If the available health establishments had been assessed in accordance with the law and duly certificated, we would have had establishments with the requisite human resources, equipment, drugs, accessories, funding and management to mount an effective push back to any pandemic. Technically, the country is due to collect the sum of N500,000 fine per health establishment multiplied by the number of uncertificated establishments in the country. The accruing money will be in the billions of naira. Since after COVID-19, quality management has become a major concern in the delivery of health care. Concerns about increasing costs combined with an increasing appreciation of the variability in health care delivery practices has led to the development of strategies to better standardize health care delivery.
Quality health care means doing the right things right. Standards of practice will continue to evolve. New diagnostic and therapeutic interventions are continually being developed. Benchmarking refers to the process by which performance is compared to a standard. Re-engineering refers to a fundamental rethinking and radical redesign of processes to achieve dramatic improvement in performance; when it is adapted to the healthcare delivery process, the term clinical reengineering is used. There is a need to develop valid guidelines. Public health should be concerned with not only the health and health care needs of populations but with the quality of care provided to the population. It is within the province of the Minister of Health to set machinery in motion for the implementation of the Act especially, this all important section of the Act. We believe that the time to act is yesterday and put to end the unnecessary hardship suffered by Nigerians, especially the rural and urban poor who are the most victims of access to poor healthcare services. Putting patients first is the key to improving the quality of health. The government and service providers must design and offer services that both meet medical standards and treat clients as they want to be treated.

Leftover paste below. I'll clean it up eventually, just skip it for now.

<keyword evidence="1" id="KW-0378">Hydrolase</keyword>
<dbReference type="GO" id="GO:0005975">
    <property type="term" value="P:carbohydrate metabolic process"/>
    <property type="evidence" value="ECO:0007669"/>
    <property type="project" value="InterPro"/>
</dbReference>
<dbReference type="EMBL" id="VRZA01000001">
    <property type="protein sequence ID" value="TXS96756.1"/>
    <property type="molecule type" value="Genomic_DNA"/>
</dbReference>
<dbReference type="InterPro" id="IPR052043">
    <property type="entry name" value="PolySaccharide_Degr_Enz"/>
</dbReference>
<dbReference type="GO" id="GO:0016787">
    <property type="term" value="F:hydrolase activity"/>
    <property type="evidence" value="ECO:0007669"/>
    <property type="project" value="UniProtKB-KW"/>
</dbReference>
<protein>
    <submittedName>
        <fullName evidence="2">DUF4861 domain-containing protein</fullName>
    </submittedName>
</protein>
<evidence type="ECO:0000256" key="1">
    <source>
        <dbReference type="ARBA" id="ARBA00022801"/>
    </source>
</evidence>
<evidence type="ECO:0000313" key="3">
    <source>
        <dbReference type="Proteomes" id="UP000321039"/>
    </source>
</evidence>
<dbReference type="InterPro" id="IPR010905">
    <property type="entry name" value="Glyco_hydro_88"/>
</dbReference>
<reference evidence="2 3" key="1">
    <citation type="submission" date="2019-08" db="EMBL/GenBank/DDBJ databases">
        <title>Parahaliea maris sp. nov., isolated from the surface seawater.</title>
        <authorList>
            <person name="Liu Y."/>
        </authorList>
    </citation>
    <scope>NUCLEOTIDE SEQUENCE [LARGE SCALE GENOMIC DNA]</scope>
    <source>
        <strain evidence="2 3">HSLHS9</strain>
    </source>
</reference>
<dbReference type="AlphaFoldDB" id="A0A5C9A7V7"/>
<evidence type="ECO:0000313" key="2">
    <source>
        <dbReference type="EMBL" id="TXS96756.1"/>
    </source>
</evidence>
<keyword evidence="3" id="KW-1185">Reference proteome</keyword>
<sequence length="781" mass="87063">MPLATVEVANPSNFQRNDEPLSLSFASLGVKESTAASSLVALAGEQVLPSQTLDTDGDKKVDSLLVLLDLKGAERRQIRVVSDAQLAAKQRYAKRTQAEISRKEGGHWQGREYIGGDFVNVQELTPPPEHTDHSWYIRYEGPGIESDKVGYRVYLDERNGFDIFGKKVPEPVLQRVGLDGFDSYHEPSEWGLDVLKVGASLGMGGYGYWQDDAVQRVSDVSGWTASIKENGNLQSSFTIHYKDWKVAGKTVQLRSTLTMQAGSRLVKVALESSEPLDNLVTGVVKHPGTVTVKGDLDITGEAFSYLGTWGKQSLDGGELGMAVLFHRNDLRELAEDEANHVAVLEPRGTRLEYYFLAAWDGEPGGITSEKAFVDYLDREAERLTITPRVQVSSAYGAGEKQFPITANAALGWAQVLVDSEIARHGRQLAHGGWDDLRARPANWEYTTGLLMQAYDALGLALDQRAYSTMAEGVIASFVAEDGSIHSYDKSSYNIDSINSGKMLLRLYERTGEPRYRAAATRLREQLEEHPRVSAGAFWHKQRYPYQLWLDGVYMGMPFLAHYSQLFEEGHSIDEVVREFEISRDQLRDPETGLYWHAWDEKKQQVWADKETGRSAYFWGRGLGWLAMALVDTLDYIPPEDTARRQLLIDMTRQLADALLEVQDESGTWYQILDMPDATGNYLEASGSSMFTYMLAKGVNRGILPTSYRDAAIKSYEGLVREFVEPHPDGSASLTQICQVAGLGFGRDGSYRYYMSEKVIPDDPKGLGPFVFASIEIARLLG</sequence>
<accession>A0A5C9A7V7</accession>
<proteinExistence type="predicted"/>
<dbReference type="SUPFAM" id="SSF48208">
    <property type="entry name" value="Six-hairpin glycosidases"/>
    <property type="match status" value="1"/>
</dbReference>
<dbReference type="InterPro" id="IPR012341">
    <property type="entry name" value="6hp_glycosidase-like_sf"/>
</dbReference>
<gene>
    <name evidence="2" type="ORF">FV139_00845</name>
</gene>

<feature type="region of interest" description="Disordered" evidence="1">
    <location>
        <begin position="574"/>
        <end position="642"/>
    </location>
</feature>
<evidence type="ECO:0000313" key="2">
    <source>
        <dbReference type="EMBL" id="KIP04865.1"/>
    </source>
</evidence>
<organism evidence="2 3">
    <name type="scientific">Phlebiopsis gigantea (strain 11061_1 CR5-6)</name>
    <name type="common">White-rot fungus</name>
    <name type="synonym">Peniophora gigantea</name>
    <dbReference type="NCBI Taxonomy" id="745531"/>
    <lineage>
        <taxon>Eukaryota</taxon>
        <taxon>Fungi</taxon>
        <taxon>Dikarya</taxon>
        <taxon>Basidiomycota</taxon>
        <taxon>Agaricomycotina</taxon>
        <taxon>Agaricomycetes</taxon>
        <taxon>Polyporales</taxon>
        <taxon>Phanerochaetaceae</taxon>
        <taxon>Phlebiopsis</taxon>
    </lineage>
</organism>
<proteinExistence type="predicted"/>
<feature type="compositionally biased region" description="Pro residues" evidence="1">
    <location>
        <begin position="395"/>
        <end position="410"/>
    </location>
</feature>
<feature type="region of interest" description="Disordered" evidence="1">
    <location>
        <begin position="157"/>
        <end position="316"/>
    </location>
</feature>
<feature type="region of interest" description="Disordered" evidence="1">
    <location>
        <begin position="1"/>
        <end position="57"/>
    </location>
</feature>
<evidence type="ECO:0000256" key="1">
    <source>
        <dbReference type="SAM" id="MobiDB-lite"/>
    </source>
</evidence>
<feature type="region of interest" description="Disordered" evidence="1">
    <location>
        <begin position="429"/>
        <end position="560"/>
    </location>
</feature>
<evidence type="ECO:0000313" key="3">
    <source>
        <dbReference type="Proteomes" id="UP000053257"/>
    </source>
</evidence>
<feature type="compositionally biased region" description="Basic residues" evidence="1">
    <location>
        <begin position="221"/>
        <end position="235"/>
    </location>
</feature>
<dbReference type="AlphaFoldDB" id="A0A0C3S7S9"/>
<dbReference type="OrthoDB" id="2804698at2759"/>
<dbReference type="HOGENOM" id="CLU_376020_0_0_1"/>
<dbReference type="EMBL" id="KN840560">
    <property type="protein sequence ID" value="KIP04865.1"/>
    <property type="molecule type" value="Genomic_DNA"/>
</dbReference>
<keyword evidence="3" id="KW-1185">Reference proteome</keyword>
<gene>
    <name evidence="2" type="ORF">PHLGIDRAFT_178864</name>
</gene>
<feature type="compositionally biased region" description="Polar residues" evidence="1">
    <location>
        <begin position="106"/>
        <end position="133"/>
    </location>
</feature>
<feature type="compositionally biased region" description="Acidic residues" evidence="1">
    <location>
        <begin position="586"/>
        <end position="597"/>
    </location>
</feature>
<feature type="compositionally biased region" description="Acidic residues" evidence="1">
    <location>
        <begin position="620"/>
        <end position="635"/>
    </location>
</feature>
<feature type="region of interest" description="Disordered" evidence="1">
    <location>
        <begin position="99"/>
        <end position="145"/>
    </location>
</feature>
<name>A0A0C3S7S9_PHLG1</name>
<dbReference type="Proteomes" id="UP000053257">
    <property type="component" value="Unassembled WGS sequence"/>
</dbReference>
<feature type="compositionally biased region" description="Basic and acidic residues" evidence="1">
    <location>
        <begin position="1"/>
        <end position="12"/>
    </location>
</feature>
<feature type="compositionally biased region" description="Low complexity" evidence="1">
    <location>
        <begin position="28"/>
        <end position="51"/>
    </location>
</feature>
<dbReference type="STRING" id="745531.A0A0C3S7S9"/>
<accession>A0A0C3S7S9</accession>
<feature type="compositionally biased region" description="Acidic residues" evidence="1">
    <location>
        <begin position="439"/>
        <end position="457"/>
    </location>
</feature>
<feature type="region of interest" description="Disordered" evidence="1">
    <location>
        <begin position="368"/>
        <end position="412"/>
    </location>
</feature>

There is only one way to know if a change represents an improvement: measurement. It is important to track both process and outcomes measures when you are working to improve. For quality improvement to have a broad and lasting impact, it must become an integral and essential part of an institution. Every member of the organization must believe that good care not only is possible but also is a top priority for them and for the organization. Making quality a top priority requires fundamental changes in organizational culture, in goals and guidelines, and in daily operations. Persistence is crucial. Quality assurance institutionalisation is an on-going process where activities related to quality management become integrated into the structure and functioning of a health care delivery system.
The challenge is to find ways to improve upon the existing situation in the health sector. A potential for improvement exists in areas including the overall costs of care, financial equity, and the quality of care. A sustained improvement in these areas would play a significant role in advancing the primary goal of health policy – health, itself.
Okeke is of the Centre for Social Justice (CSJ) Nigeria